Prime Minister Gillard in her speech to the foundation did acknowledge that Australia would have to focus its efforts, for the most part, on exporting food products which are value-added, rather than simply trying to up exports of foods that have not undergone the value-adding process.
Australia as a nation simply cannot compete with nations in the region on many basic fruits and vegetables which can be produced in similar climates around our region with much lower input and final product costs than we can achieve in Australia.
We would also tend to be seeking more niche and higher-end markets with our value-added production, thereby in a way limiting just how much we can grow the sector, but still an improvement.
We would have to focus on sending more goods from Australia to countries in our region like China, which is booming and will have a bigger middle class market, as well as countries like South Korea and Japan, even though the latter continues to struggle with economic woes both prior to and exacerbated by the horrific earthquake and tsunami event that destroyed so many lives and areas of the economy with it.
Far from just focusing on Asia, there is huge potential for our food exports to go elsewhere, particularly to the United States of America and Europe in a bigger way than at present and that is being worked on at present in a fairly big, if little discussed way.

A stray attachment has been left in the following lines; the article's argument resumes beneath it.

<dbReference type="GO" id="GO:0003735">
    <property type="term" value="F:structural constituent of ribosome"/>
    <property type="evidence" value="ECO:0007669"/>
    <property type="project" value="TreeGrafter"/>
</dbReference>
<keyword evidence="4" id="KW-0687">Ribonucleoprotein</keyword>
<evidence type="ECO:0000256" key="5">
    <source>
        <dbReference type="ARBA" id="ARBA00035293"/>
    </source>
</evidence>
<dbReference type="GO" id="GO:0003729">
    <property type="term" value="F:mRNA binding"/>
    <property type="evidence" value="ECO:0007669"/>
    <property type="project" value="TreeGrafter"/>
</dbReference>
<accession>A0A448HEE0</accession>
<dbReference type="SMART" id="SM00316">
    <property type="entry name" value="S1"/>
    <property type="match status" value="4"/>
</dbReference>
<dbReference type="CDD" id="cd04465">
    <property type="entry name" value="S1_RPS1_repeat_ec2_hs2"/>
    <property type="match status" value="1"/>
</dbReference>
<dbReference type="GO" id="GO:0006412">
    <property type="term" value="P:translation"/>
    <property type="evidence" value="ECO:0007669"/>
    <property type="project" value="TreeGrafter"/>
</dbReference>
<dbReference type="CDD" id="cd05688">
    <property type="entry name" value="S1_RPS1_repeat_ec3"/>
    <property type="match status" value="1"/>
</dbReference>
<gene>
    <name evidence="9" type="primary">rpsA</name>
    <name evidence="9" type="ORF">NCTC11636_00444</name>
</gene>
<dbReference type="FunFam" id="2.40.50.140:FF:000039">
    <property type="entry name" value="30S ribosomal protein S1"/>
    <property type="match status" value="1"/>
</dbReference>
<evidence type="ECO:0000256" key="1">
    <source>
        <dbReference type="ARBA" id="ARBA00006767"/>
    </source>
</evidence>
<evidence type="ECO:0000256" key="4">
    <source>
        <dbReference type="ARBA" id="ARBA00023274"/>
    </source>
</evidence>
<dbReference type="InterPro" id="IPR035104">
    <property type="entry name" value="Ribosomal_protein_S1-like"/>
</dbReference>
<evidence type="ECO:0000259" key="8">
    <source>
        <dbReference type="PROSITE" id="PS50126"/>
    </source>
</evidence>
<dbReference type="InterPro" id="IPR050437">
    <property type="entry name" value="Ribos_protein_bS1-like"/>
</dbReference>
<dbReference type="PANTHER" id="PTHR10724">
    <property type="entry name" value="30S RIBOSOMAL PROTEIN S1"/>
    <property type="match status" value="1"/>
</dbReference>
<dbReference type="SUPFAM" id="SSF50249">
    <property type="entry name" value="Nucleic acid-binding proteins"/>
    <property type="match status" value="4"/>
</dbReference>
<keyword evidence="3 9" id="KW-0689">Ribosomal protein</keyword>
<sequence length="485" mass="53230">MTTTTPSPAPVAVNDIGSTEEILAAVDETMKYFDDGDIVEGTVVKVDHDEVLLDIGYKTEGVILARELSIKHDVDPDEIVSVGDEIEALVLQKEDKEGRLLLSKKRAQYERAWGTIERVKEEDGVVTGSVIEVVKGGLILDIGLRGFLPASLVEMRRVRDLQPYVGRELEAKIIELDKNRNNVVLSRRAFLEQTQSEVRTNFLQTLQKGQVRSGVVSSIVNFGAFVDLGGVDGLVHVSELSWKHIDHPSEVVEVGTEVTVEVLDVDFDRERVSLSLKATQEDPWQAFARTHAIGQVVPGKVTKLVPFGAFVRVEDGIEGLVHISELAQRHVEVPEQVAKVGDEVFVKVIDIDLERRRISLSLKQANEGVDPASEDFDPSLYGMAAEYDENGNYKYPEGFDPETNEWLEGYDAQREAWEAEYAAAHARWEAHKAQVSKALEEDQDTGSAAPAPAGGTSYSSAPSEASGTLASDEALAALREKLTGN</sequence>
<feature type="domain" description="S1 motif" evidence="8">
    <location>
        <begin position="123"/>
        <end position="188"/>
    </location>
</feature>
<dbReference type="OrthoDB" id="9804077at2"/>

There is also huge potential to continue to expand the market for our top class wine, with very few countries in the world producing truly exceptional wines, making this market a great hope for Australian producers. This market could be expanded and is beginning to be delivered to Asia and for that to continue would be a massive boon for the economy.
In a way, it seems that the speech the PM gave last night was a subtle way of saying, “hey, here’s a way that we can keep the decline of manufacturing somewhat at bay if we do more food processing in Australia”.
If we add the processing of food products to the agriculture sector of the Australian economy, we suddenly get a sector that is approximately 12% of Gross Domestic Product, a significant sector by any measure when the services sector takes up over 2/3 of the overall national economy on its own.
So Australia can definitely look to becoming a major food exporter to both the region and the globe. There are various challenges, not the least of which is a water shortage along the Murray-Darling Basin food bowl and this will mean that the challenge to grow our food exports will be a medium to long-term effort, rather than a rapid expansion, which would be difficult in itself anyway even if external factors didn’t exist.
The vision is there, but helping to move the idea to a reality will be a long and enduring process that will require the political will of governments of both political stripes to oversee its development.